If it is against trump, it doesn't matter, it must be 'good', is an actual sentiment, felt by many, including the people drooling here.

Is that StackOverflow policy officially in writing somewhere? I had one of my answers edited by a mod not too long ago without any warning. Wasn't too happy about it.

Stackoverflow.com -> help -> search "editing" -> top hit: https://stackoverflow.com/help/editing

See the itemization of reasons to edit a post for. It also explicitly mentions that the meaning of the post may not be changed. You can, as the owner, also always roll back edits. Another option is to take it to the meta site and voice your complaint. One of the reject reasons in the review queue (note that moderator's edits don't go through the review queue) is if the edit changes the meaning of the post; the edit system is really meant (as the page says) for fixing typos and on occasion updating/adding information like if the post became outdated or to consolidate info from comments.

Everyone can also see the revisions of any (non-deleted) answers and questions, so if someone changed the meaning, it clearly says "person x edited this post" (right next to the original author's name) and you can click that link and see who actually said what.

Editing of answers is fine - by anybody, not just mods. That's because there's a clearly shown "edited" section displayed at the bottom of the answer, along with the editor's name, right next to the "answered" section showing the original author's name, indicating to anyone who reads the answer that it's a jointly-authored post that isn't entirely the original author's work. You can also look at the revision history to see exactly who wrote what. There's no false attribution there.

Comments don't have this history or indication of being edited by a third party, though, which is why only moderators have the power to edit them and most such edits are considered unacceptable and banned by policy.

It's unacceptable, but it is totally possible and allowed by the platform.

I think the solution is platforms which make this sort of editing impossible by using cryptographic signatures and user accounts backed by private keys.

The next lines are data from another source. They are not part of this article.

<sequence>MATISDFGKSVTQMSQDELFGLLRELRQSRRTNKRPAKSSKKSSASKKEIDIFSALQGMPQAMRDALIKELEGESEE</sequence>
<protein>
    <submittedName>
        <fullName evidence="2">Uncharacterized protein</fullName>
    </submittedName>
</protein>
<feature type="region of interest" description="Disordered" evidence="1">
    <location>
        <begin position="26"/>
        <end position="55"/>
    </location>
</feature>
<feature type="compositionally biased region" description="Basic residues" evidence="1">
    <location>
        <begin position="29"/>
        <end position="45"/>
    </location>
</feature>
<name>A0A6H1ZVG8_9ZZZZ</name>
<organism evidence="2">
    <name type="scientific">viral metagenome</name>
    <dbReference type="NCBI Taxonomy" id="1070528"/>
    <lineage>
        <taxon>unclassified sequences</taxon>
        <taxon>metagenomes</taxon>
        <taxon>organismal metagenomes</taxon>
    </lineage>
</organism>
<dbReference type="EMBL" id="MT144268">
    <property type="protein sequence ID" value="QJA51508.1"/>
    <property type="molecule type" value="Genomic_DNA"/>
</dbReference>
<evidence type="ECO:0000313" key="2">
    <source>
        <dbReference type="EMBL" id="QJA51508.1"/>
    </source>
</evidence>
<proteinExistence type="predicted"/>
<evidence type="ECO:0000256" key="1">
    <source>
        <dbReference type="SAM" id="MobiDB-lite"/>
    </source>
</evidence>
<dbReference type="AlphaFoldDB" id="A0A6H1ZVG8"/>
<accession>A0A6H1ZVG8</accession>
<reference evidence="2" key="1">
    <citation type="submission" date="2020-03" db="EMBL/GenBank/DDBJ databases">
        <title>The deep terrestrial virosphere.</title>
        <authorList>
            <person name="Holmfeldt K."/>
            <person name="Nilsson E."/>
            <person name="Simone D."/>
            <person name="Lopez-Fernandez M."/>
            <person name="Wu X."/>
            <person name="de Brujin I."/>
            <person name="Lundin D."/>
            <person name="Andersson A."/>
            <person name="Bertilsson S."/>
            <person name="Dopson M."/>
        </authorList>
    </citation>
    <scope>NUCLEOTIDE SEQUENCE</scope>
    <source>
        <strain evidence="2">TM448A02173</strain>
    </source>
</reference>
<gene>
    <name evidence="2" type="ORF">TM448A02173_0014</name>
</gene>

You would think that suggestions for the Azure site would at least get a better treatment. It's not Windows, it's supposed to be Microsoft's cash cow, right?

But no.

During the last year, a Microsoft PM called Gloridel Morales has thoroughly gone through hundreds of Developer Community suggestion for Azure Devops, and closed each and every one of them. Quite rudely. Just check out each and every link in [0]

Some were suggestion from fellow Microsoft people.

She did it using the following eyebrow-raising text, quoted below, suggesting either that Gloridel Morales and her team have no idea how to manage themselves by prioritizing a backlog of requests, or that her paycheck/review depends on having a clean backlog.

   Thank you for taking the time to share your feature suggestion. Due to the high volume of suggestions in our queue, we are not able to respond personally to every suggestion. As a result, we depend on the community to validate the request via votes and comments. Suggestions that the community doesn't prioritize, we close out in order to maintain a manageable list of suggestions. It is our policy to close suggestions that are inactive in the community based on no change to customer comments or votes in the last 90+ days. We love your enthusiasm for our product and hope you will continue submitting ideas for the community to validate. [1]
That's just one example, it's the same for almost all requests in [0].

The bit about "suggestions that are inactive for 90 days" might have looked good on Github with its somewhat primitive but sensible community around issue discussions, but the developercommunity site is inundated with garbage issues, making it almost impossible to search for proper issues.

That's just for Azure though. I must say that a couple of bugs I opened there for the Microsoft C++ compiler actually got prioritized and fixed in the last couple of years. Others were ignored.

[0] https://www.google.com/search?q=+Gloridel+Morales+%5BMSFT%5D...

[1] https://developercommunity.visualstudio.com/t/add-previous-b...

Windows 11 is so obviously a no go, games and office was Microsoft's last redoubt for relevance on personal hardware. Here's a prediction: in ten years this company will be smaller and called "Azure"...

I distro hop with my home laptops and use Windows at $JOB

I've decided to install Windows 11 preview around June 2021 and have been using it ever since, so I could eventually help my coworkers, validate our workflows etc...